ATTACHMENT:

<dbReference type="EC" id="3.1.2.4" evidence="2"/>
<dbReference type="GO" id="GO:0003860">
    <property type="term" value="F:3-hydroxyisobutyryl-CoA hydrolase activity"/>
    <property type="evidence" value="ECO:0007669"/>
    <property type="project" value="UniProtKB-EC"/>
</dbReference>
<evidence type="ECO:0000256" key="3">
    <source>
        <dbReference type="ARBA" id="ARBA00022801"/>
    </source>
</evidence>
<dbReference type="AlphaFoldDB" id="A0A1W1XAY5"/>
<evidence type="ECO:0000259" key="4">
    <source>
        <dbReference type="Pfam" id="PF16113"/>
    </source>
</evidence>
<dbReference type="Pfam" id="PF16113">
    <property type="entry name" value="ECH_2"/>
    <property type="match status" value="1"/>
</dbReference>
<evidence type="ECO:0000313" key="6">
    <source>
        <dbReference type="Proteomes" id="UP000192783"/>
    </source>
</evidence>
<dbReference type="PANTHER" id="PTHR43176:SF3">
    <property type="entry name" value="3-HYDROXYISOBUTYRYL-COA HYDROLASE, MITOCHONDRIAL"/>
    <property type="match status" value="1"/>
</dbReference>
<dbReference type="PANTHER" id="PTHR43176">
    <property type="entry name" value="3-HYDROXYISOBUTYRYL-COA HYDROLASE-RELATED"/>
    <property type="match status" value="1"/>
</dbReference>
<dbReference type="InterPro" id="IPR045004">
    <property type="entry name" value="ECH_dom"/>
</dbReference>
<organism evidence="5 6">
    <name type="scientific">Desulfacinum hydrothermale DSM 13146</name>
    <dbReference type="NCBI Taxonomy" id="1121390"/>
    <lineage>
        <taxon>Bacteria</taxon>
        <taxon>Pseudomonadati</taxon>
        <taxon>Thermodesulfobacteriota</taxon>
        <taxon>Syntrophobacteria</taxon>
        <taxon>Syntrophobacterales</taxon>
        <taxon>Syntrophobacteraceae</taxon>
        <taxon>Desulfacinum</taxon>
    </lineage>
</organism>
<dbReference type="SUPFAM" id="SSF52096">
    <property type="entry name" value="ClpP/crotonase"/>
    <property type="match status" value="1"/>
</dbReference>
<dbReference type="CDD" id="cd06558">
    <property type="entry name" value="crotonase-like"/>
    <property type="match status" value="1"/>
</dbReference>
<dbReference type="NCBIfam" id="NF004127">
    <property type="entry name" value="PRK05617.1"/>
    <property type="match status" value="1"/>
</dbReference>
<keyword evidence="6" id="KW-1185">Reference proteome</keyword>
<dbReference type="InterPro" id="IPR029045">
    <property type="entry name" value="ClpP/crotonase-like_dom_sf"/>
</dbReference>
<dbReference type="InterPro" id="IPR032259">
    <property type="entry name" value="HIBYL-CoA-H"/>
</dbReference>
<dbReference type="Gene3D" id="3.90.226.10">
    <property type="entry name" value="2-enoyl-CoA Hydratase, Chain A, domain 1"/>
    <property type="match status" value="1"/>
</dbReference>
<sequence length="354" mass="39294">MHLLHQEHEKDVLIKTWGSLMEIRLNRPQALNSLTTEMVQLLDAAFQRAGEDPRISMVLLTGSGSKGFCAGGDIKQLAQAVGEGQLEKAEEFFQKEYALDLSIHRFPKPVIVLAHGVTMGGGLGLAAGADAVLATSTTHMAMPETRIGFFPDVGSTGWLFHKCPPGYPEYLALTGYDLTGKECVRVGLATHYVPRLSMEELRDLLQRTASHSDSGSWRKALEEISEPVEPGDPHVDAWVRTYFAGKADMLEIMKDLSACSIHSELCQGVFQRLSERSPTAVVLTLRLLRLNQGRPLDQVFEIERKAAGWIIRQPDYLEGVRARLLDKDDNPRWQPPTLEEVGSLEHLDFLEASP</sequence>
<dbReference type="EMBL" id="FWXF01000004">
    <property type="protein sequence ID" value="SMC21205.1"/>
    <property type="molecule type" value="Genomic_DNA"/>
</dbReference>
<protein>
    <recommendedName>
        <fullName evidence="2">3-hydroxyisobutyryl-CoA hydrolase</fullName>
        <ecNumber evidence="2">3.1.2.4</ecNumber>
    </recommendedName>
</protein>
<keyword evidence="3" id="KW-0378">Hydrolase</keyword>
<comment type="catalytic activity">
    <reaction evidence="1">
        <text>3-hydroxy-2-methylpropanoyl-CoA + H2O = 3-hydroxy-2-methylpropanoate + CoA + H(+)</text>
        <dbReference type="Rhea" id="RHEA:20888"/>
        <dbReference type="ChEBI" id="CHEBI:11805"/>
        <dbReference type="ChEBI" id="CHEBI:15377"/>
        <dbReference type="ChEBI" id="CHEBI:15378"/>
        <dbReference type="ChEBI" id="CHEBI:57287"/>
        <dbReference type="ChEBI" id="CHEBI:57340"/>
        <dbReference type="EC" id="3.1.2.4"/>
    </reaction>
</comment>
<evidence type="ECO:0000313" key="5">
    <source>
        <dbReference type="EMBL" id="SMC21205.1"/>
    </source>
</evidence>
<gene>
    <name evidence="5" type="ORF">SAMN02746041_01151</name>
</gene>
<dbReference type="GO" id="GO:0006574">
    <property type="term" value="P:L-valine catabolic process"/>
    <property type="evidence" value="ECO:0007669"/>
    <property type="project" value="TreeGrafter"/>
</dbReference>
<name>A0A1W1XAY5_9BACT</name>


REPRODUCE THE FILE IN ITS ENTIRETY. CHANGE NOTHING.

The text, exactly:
<dbReference type="EC" id="3.1.2.4" evidence="2"/>
<dbReference type="GO" id="GO:0003860">
    <property type="term" value="F:3-hydroxyisobutyryl-CoA hydrolase activity"/>
    <property type="evidence" value="ECO:0007669"/>
    <property type="project" value="UniProtKB-EC"/>
</dbReference>
<evidence type="ECO:0000256" key="3">
    <source>
        <dbReference type="ARBA" id="ARBA00022801"/>
    </source>
</evidence>
<dbReference type="AlphaFoldDB" id="A0A1W1XAY5"/>
<evidence type="ECO:0000259" key="4">
    <source>
        <dbReference type="Pfam" id="PF16113"/>
    </source>
</evidence>
<dbReference type="Pfam" id="PF16113">
    <property type="entry name" value="ECH_2"/>
    <property type="match status" value="1"/>
</dbReference>
<evidence type="ECO:0000313" key="6">
    <source>
        <dbReference type="Proteomes" id="UP000192783"/>
    </source>
</evidence>
<dbReference type="PANTHER" id="PTHR43176:SF3">
    <property type="entry name" value="3-HYDROXYISOBUTYRYL-COA HYDROLASE, MITOCHONDRIAL"/>
    <property type="match status" value="1"/>
</dbReference>
<dbReference type="PANTHER" id="PTHR43176">
    <property type="entry name" value="3-HYDROXYISOBUTYRYL-COA HYDROLASE-RELATED"/>
    <property type="match status" value="1"/>
</dbReference>
<dbReference type="InterPro" id="IPR045004">
    <property type="entry name" value="ECH_dom"/>
</dbReference>
<organism evidence="5 6">
    <name type="scientific">Desulfacinum hydrothermale DSM 13146</name>
    <dbReference type="NCBI Taxonomy" id="1121390"/>
    <lineage>
        <taxon>Bacteria</taxon>
        <taxon>Pseudomonadati</taxon>
        <taxon>Thermodesulfobacteriota</taxon>
        <taxon>Syntrophobacteria</taxon>
        <taxon>Syntrophobacterales</taxon>
        <taxon>Syntrophobacteraceae</taxon>
        <taxon>Desulfacinum</taxon>
    </lineage>
</organism>
<dbReference type="SUPFAM" id="SSF52096">
    <property type="entry name" value="ClpP/crotonase"/>
    <property type="match status" value="1"/>
</dbReference>
<dbReference type="CDD" id="cd06558">
    <property type="entry name" value="crotonase-like"/>
    <property type="match status" value="1"/>
</dbReference>
<dbReference type="NCBIfam" id="NF004127">
    <property type="entry name" value="PRK05617.1"/>
    <property type="match status" value="1"/>
</dbReference>
<keyword evidence="6" id="KW-1185">Reference proteome</keyword>
<dbReference type="InterPro" id="IPR029045">
    <property type="entry name" value="ClpP/crotonase-like_dom_sf"/>
</dbReference>
<dbReference type="InterPro" id="IPR032259">
    <property type="entry name" value="HIBYL-CoA-H"/>
</dbReference>
<dbReference type="Gene3D" id="3.90.226.10">
    <property type="entry name" value="2-enoyl-CoA Hydratase, Chain A, domain 1"/>
    <property type="match status" value="1"/>
</dbReference>
<sequence length="354" mass="39294">MHLLHQEHEKDVLIKTWGSLMEIRLNRPQALNSLTTEMVQLLDAAFQRAGEDPRISMVLLTGSGSKGFCAGGDIKQLAQAVGEGQLEKAEEFFQKEYALDLSIHRFPKPVIVLAHGVTMGGGLGLAAGADAVLATSTTHMAMPETRIGFFPDVGSTGWLFHKCPPGYPEYLALTGYDLTGKECVRVGLATHYVPRLSMEELRDLLQRTASHSDSGSWRKALEEISEPVEPGDPHVDAWVRTYFAGKADMLEIMKDLSACSIHSELCQGVFQRLSERSPTAVVLTLRLLRLNQGRPLDQVFEIERKAAGWIIRQPDYLEGVRARLLDKDDNPRWQPPTLEEVGSLEHLDFLEASP</sequence>
<dbReference type="EMBL" id="FWXF01000004">
    <property type="protein sequence ID" value="SMC21205.1"/>
    <property type="molecule type" value="Genomic_DNA"/>
</dbReference>
<protein>
    <recommendedName>
        <fullName evidence="2">3-hydroxyisobutyryl-CoA hydrolase</fullName>
        <ecNumber evidence="2">3.1.2.4</ecNumber>
    </recommendedName>
</protein>
<keyword evidence="3" id="KW-0378">Hydrolase</keyword>
<comment type="catalytic activity">
    <reaction evidence="1">
        <text>3-hydroxy-2-methylpropanoyl-CoA + H2O = 3-hydroxy-2-methylpropanoate + CoA + H(+)</text>
        <dbReference type="Rhea" id="RHEA:20888"/>
        <dbReference type="ChEBI" id="CHEBI:11805"/>
        <dbReference type="ChEBI" id="CHEBI:15377"/>
        <dbReference type="ChEBI" id="CHEBI:15378"/>
        <dbReference type="ChEBI" id="CHEBI:57287"/>
        <dbReference type="ChEBI" id="CHEBI:57340"/>
        <dbReference type="EC" id="3.1.2.4"/>
    </reaction>
</comment>
<evidence type="ECO:0000313" key="5">
    <source>
        <dbReference type="EMBL" id="SMC21205.1"/>
    </source>
</evidence>
<gene>
    <name evidence="5" type="ORF">SAMN02746041_01151</name>
</gene>
<dbReference type="GO" id="GO:0006574">
    <property type="term" value="P:L-valine catabolic process"/>
    <property type="evidence" value="ECO:0007669"/>
    <property type="project" value="TreeGrafter"/>
</dbReference>
<name>A0A1W1XAY5_9BACT</name>